By Cathie Ericson
Parenting teenagers and divorce are two flashpoints that frequently flare up during the holidays. Professionals see divorced parents making the same mistakes over and over—so here’s your cheat sheet to avoid becoming “those parents.”
Thou shalt not try to one-up each other with material gifts and permissiveness.
“Parents need to continue to parent their teens together, and support each other’s parenting goals,” says Gayani DeSilva, M.D., adolescent psychiatrist and author of A Psychiatrist’s Guide: Helping Parents Reach Their Depressed Tween. Don’t fall into the trap of being a “Disneyland Dad,” in contrast to a mom-who-makes-them-study-and-eat-vegetables. Also, don’t allow your child to miss school or stay out later when you’re in charge.
Thou shalt not say anything negative towards or about the other parent.
“Teens will be protective of the parent they see as the underdog. Do not feed into this dynamic by playing either victim or victor,” says DeSilva.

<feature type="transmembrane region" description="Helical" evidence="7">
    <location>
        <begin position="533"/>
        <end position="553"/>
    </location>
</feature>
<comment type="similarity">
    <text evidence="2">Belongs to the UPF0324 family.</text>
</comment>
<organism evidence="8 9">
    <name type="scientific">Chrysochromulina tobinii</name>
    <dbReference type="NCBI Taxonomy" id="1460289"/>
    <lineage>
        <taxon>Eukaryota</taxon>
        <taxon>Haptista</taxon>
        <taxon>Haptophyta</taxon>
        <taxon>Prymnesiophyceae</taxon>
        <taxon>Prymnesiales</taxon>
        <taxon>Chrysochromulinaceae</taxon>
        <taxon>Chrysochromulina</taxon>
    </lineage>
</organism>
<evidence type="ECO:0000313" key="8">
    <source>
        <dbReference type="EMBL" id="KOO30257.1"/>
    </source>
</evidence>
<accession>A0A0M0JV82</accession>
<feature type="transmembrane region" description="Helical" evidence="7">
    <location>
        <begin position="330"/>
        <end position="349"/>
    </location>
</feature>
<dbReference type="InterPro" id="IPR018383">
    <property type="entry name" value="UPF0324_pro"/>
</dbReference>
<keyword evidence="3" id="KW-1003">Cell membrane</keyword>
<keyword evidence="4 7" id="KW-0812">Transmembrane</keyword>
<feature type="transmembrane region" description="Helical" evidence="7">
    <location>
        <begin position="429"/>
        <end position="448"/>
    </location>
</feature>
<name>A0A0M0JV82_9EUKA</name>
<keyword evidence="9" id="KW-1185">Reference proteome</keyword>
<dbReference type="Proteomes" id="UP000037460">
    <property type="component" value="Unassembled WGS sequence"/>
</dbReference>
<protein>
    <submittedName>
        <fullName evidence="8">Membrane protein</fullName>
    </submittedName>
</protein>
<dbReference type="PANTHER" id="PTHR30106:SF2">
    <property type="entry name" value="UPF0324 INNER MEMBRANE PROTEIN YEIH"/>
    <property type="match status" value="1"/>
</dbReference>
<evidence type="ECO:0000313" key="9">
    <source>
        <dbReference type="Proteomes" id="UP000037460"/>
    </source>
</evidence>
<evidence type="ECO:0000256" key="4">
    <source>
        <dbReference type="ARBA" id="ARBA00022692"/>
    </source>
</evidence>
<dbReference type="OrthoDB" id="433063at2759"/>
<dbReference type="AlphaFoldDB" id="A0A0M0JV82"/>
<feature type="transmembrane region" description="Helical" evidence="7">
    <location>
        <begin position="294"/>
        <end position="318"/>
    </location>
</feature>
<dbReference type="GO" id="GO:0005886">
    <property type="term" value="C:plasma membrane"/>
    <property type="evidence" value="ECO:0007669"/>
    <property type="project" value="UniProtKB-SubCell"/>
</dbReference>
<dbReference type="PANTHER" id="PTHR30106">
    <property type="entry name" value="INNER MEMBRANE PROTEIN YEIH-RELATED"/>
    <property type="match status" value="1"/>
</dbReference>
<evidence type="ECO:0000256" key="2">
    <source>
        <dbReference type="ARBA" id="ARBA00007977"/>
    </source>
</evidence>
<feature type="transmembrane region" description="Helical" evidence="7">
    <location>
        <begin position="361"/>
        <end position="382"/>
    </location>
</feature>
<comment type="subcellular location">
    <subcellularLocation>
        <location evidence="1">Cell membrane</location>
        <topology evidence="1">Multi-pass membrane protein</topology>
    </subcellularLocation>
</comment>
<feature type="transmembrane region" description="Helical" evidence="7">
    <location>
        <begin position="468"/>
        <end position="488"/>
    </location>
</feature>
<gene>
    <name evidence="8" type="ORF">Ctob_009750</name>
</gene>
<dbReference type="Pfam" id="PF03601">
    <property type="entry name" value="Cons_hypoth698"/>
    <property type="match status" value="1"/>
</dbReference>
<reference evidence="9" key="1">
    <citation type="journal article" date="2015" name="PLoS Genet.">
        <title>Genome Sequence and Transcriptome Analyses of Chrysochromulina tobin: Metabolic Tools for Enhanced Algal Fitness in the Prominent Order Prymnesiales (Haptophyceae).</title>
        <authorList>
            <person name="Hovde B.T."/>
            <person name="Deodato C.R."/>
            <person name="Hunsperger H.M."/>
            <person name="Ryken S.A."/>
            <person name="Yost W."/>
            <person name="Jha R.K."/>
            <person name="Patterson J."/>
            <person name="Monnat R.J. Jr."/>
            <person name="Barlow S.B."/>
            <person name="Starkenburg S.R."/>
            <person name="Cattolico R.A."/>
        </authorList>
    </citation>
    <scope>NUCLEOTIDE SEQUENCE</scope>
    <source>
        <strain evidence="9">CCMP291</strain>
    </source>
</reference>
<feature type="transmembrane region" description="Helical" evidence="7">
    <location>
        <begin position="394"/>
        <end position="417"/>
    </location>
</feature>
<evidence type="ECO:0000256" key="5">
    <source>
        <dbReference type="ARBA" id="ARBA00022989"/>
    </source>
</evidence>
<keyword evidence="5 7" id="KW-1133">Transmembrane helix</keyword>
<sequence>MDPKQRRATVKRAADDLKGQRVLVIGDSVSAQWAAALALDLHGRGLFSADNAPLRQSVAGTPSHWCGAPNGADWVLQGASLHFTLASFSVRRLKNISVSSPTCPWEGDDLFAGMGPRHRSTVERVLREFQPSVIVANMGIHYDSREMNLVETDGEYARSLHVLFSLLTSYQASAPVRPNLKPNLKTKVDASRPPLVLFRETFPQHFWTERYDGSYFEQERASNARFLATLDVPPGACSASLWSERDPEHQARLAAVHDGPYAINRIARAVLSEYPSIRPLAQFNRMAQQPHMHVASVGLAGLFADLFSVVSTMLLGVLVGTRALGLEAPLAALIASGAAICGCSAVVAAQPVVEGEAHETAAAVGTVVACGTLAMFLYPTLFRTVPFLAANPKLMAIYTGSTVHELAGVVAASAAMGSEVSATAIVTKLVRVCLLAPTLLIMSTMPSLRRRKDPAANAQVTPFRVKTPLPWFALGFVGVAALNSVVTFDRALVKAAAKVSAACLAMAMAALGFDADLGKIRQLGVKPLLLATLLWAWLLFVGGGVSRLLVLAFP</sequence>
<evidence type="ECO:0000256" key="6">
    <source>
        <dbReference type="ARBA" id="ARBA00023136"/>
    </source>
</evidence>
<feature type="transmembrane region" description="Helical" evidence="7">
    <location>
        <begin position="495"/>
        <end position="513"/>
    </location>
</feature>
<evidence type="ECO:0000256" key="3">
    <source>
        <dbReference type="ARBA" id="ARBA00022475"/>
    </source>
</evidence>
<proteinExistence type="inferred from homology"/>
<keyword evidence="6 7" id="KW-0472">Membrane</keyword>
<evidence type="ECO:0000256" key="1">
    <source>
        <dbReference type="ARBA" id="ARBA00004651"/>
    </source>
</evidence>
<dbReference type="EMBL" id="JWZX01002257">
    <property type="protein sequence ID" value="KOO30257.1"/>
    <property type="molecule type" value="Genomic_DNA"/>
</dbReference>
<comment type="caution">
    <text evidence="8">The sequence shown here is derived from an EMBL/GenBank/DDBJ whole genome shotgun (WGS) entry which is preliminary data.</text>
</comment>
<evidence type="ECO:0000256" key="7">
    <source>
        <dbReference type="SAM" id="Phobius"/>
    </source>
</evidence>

Teenagers and Divorce
Thou shalt tread lightly when dating.
As time progresses, parents are going to want to move on from the marriage, says Erica Wollerman, a licensed clinical psychologist and owner of Thrive Therapy Studio in San Diego. “While this is understandable, keep in mind your teen might not be ready to see you moving on.” She recommends avoiding discussions about your dating life until you are serious with someone. “Then gauge how much you share based on how your teen is coping with the divorce.” And before you introduce a significant other, discuss it with your teen and see how open she is to the idea. It’s likely to go badly if you push her into it, she says.
Thou shalt not use your teen as a counselor.
It’s inappropriate to share too many details or unload your angst on your teen. Wollerman encourages both parents to set boundaries about what they talk about because teens are very influenced by their parents sharing how difficult it is for them—especially if one parent is struggling more.
“Teens have enough drama in their lives and don’t need the added stress of dealing with yours,” advises Christine Leatherberry, an attorney with Connatser Family Law in Dallas. “Rely on a friend or hire a professional to help you deal with the stress of divorce.”
Cathie Ericson is a freelance writer based in Portland, Oregon. Read more about Cathie at cathieericsonwriter.com.